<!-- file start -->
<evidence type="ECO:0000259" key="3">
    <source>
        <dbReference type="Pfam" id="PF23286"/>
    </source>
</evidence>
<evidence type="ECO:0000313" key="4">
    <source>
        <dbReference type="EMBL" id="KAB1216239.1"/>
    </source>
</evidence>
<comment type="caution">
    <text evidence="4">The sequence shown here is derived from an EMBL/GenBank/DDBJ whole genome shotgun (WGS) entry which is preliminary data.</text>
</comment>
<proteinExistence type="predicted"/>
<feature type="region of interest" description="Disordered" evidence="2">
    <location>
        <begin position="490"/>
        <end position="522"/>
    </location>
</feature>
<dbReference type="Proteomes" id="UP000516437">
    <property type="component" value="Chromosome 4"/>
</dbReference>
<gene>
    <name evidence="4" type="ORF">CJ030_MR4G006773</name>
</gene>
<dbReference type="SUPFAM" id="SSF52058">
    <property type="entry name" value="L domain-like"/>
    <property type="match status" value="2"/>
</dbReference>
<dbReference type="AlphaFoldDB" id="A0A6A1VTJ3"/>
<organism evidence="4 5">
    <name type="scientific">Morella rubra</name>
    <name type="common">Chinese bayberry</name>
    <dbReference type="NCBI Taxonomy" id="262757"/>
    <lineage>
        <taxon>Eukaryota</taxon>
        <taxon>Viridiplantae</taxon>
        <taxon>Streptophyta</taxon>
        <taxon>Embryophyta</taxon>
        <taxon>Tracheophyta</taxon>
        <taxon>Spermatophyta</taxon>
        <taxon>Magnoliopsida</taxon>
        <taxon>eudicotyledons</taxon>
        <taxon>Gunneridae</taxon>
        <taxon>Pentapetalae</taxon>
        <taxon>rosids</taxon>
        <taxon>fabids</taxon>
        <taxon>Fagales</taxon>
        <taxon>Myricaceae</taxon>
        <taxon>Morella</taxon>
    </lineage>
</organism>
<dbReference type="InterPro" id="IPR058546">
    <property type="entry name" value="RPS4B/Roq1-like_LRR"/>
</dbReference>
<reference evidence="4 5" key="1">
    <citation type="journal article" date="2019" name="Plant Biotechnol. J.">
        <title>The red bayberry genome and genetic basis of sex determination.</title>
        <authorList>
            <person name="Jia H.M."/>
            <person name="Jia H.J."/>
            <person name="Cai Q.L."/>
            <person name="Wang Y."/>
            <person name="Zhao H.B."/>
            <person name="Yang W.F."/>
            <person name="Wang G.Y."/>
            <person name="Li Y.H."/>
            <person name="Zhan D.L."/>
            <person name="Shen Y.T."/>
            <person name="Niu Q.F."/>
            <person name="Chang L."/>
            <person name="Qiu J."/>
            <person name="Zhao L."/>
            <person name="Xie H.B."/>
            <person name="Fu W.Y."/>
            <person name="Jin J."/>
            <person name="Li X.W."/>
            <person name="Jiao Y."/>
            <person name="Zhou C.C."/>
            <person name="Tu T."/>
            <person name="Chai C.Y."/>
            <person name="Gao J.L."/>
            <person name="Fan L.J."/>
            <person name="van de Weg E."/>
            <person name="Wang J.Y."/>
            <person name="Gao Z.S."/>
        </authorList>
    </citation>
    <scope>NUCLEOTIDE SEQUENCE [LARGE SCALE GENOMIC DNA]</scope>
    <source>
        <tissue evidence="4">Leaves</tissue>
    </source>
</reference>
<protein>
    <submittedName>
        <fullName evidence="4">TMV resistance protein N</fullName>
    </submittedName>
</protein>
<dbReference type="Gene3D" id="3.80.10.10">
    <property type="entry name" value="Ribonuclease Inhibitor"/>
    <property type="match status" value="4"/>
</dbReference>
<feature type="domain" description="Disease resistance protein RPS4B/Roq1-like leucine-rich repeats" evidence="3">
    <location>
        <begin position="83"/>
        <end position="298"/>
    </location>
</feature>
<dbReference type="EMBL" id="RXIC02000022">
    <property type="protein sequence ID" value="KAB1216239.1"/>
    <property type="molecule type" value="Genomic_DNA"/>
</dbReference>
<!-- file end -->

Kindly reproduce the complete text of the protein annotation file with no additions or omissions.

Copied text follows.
<evidence type="ECO:0000259" key="3">
    <source>
        <dbReference type="Pfam" id="PF23286"/>
    </source>
</evidence>
<evidence type="ECO:0000313" key="4">
    <source>
        <dbReference type="EMBL" id="KAB1216239.1"/>
    </source>
</evidence>
<comment type="caution">
    <text evidence="4">The sequence shown here is derived from an EMBL/GenBank/DDBJ whole genome shotgun (WGS) entry which is preliminary data.</text>
</comment>
<proteinExistence type="predicted"/>
<feature type="region of interest" description="Disordered" evidence="2">
    <location>
        <begin position="490"/>
        <end position="522"/>
    </location>
</feature>
<dbReference type="Proteomes" id="UP000516437">
    <property type="component" value="Chromosome 4"/>
</dbReference>
<gene>
    <name evidence="4" type="ORF">CJ030_MR4G006773</name>
</gene>
<dbReference type="SUPFAM" id="SSF52058">
    <property type="entry name" value="L domain-like"/>
    <property type="match status" value="2"/>
</dbReference>
<dbReference type="AlphaFoldDB" id="A0A6A1VTJ3"/>
<organism evidence="4 5">
    <name type="scientific">Morella rubra</name>
    <name type="common">Chinese bayberry</name>
    <dbReference type="NCBI Taxonomy" id="262757"/>
    <lineage>
        <taxon>Eukaryota</taxon>
        <taxon>Viridiplantae</taxon>
        <taxon>Streptophyta</taxon>
        <taxon>Embryophyta</taxon>
        <taxon>Tracheophyta</taxon>
        <taxon>Spermatophyta</taxon>
        <taxon>Magnoliopsida</taxon>
        <taxon>eudicotyledons</taxon>
        <taxon>Gunneridae</taxon>
        <taxon>Pentapetalae</taxon>
        <taxon>rosids</taxon>
        <taxon>fabids</taxon>
        <taxon>Fagales</taxon>
        <taxon>Myricaceae</taxon>
        <taxon>Morella</taxon>
    </lineage>
</organism>
<dbReference type="InterPro" id="IPR058546">
    <property type="entry name" value="RPS4B/Roq1-like_LRR"/>
</dbReference>
<reference evidence="4 5" key="1">
    <citation type="journal article" date="2019" name="Plant Biotechnol. J.">
        <title>The red bayberry genome and genetic basis of sex determination.</title>
        <authorList>
            <person name="Jia H.M."/>
            <person name="Jia H.J."/>
            <person name="Cai Q.L."/>
            <person name="Wang Y."/>
            <person name="Zhao H.B."/>
            <person name="Yang W.F."/>
            <person name="Wang G.Y."/>
            <person name="Li Y.H."/>
            <person name="Zhan D.L."/>
            <person name="Shen Y.T."/>
            <person name="Niu Q.F."/>
            <person name="Chang L."/>
            <person name="Qiu J."/>
            <person name="Zhao L."/>
            <person name="Xie H.B."/>
            <person name="Fu W.Y."/>
            <person name="Jin J."/>
            <person name="Li X.W."/>
            <person name="Jiao Y."/>
            <person name="Zhou C.C."/>
            <person name="Tu T."/>
            <person name="Chai C.Y."/>
            <person name="Gao J.L."/>
            <person name="Fan L.J."/>
            <person name="van de Weg E."/>
            <person name="Wang J.Y."/>
            <person name="Gao Z.S."/>
        </authorList>
    </citation>
    <scope>NUCLEOTIDE SEQUENCE [LARGE SCALE GENOMIC DNA]</scope>
    <source>
        <tissue evidence="4">Leaves</tissue>
    </source>
</reference>
<protein>
    <submittedName>
        <fullName evidence="4">TMV resistance protein N</fullName>
    </submittedName>
</protein>
<dbReference type="Gene3D" id="3.80.10.10">
    <property type="entry name" value="Ribonuclease Inhibitor"/>
    <property type="match status" value="4"/>
</dbReference>
<feature type="domain" description="Disease resistance protein RPS4B/Roq1-like leucine-rich repeats" evidence="3">
    <location>
        <begin position="83"/>
        <end position="298"/>
    </location>
</feature>
<dbReference type="EMBL" id="RXIC02000022">
    <property type="protein sequence ID" value="KAB1216239.1"/>
    <property type="molecule type" value="Genomic_DNA"/>
</dbReference>